Navigating The Challenges Of Caregiving: Selected Resources

This list features some of the resources families I work with have found useful. It is no means meant to be comprehensive, but should provide a good starting point for Virginia families who are taking on the role as caregivers for one or both of their parents.

Virginia Caregiver Coalition –

The premier grassroots advocacy group for family caregivers in Virginia. Membership provides education, access to resources and a voice in legislation to support your care-giving efforts. Membership is free.

No Wrong Door –

Network of resources of long-term supports and services for seniors and people with disabilities. One phone call connects you with a “concierge” who listens to your needs and directs you to services that can help.

Senior Navigator –

A must-see website that includes good information on a variety of aging issues. The sections of “Family Conversations” and “Family Dynamics” can be particularly helpful as your journey caring for your parents begins.

Department of Aging and Rehabilitative Services –

The Office for Aging Services of the Division for Community Living helps older Virginians live as independently as possible by coordinating and providing services to help them maintain their dignity and security. Our website provides information that aging Virginians, caregivers and their families can use in making important decisions about their lives and the lives of their loved ones.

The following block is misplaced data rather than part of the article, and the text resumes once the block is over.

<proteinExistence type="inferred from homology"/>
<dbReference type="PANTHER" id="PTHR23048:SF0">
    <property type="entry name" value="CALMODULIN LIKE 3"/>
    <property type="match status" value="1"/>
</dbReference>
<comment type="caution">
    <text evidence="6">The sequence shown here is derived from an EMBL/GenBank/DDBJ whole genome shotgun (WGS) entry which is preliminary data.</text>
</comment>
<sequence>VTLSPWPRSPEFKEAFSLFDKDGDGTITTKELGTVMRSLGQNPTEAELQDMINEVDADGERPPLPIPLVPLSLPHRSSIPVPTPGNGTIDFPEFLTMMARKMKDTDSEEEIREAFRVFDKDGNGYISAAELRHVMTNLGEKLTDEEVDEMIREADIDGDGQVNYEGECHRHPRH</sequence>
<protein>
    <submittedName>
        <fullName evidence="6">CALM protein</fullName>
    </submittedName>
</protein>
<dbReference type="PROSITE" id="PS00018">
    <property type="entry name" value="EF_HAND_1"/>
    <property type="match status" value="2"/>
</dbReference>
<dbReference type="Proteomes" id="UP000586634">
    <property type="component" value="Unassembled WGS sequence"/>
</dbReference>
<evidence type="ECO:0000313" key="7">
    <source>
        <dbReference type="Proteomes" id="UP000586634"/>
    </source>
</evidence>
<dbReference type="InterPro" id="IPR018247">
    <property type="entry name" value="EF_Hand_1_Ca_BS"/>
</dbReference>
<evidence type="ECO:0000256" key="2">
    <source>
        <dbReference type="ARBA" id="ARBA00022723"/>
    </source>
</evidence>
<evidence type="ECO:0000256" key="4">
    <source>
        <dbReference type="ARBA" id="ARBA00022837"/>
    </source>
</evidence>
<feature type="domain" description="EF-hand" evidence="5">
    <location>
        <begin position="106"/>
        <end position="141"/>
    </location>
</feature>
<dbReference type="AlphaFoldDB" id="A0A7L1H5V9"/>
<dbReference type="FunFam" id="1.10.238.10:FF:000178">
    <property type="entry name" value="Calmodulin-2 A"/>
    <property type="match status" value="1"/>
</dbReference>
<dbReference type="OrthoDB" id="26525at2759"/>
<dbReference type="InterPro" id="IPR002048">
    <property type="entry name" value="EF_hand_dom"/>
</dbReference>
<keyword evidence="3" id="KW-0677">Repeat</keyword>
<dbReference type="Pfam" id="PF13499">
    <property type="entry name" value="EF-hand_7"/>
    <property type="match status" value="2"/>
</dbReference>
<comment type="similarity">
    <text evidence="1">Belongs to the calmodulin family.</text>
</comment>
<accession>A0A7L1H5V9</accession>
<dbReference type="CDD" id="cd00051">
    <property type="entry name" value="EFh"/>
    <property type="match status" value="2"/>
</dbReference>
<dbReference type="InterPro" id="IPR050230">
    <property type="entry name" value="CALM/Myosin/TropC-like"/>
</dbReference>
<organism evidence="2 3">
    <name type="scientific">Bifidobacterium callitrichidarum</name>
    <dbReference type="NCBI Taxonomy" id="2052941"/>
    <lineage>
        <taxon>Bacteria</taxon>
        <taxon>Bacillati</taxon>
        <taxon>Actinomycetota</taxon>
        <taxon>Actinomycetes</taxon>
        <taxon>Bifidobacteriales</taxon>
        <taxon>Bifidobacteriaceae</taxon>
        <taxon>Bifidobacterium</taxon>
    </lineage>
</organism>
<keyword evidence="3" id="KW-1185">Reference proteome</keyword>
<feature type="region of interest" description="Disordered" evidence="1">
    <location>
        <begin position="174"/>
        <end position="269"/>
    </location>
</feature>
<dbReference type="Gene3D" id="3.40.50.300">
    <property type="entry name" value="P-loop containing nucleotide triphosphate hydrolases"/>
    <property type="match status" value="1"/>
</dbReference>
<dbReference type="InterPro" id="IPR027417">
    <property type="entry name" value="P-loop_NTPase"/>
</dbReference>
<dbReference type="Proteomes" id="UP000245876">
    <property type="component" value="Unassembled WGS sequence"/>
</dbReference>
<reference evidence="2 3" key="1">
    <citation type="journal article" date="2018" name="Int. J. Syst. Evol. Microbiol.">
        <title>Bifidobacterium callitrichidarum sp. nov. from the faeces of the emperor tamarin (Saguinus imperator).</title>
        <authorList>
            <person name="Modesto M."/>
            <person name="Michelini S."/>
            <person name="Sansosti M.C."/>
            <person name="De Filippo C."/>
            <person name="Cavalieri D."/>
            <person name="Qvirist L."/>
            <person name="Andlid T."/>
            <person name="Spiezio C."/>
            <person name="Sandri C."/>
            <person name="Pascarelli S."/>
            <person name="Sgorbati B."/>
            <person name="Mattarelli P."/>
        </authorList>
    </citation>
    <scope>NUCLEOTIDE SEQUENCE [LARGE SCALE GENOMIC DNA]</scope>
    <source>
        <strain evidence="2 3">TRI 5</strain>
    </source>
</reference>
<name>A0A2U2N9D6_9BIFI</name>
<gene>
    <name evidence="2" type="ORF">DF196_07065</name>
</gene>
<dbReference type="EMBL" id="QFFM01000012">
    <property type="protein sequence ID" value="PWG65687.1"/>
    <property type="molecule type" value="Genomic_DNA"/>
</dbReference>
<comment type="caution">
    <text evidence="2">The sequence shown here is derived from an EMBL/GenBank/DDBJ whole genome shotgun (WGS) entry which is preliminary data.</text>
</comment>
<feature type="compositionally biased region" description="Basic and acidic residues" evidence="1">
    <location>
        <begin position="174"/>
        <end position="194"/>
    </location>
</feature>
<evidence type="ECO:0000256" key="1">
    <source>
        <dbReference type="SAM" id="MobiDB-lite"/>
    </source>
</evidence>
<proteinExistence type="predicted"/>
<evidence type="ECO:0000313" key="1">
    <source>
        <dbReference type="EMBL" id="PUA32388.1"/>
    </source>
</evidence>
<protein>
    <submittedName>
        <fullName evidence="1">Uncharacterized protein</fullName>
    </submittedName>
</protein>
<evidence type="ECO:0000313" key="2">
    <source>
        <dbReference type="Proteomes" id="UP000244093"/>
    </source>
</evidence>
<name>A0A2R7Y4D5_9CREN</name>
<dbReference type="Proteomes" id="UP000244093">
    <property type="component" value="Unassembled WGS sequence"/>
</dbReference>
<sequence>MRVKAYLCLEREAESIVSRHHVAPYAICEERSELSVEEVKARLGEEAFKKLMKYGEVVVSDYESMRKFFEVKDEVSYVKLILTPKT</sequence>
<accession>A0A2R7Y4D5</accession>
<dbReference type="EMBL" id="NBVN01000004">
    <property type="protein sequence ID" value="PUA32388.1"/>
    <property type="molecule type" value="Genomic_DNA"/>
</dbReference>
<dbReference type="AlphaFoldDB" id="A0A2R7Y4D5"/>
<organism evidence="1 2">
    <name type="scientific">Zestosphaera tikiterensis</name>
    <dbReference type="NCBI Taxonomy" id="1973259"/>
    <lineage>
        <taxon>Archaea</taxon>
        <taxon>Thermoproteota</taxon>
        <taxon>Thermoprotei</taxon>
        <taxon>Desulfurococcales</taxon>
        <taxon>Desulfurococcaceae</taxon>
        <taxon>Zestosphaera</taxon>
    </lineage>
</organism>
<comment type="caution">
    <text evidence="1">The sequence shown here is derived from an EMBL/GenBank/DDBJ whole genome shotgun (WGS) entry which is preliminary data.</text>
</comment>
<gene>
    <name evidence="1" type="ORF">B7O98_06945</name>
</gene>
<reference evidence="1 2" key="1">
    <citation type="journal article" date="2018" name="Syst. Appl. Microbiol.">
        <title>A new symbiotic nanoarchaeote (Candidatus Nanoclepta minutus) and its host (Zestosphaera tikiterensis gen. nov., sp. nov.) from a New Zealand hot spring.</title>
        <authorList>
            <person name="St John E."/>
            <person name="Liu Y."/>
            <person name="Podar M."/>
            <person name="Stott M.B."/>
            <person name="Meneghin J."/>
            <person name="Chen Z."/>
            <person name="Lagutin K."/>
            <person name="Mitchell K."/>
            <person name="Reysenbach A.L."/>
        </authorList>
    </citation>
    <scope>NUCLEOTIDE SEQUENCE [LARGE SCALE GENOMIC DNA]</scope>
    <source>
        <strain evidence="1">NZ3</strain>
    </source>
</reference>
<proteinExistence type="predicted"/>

Leading Age – Virginia –

An association of not-for-profit aging services organizations serving residents and clients through life plan/continuing care retirement communities, senior housing, assisted living, nursing homes, adult day centers and home and community based services

Department of Social Services –

The Virginia Department of Social Services develops and administers programs that provide timely and accurate income support benefits and employment services to families and individuals in the Commonwealth. Look under “Assistance” for adult programs.

Area Agency on Aging –

25 local area agencies on aging (AAA’s) are spread across Virginia to bring support and resources closer to home. Find yours and connect with them today.

Family Caregiver Alliance –

Based in California with Chapters nationwide. FCA’s work intersects three key areas: caregiver services, policy, and research.

Benefit Finder | – is an online resource to help you find federal benefits you may be eligible for in the United States.

Virginia Insurance Counseling & Assistance Program (VICAP)

Part of a national network of programs that offers FREE, unbiased, confidential counseling and assistance for people with Medicare

Virginia Health Information –

Useful resource with information on health insurance, hospitals and physicians.

Everything Aging from news and lifestyle to advice and discounts.

National Council On Aging –
Helps people aged 60+ meet the challenges of aging. They partner with nonprofit organizations, government, and business to provide innovative community programs and services, online help, and advocacy.

Good Article from US News & World Report on Parenting Parents –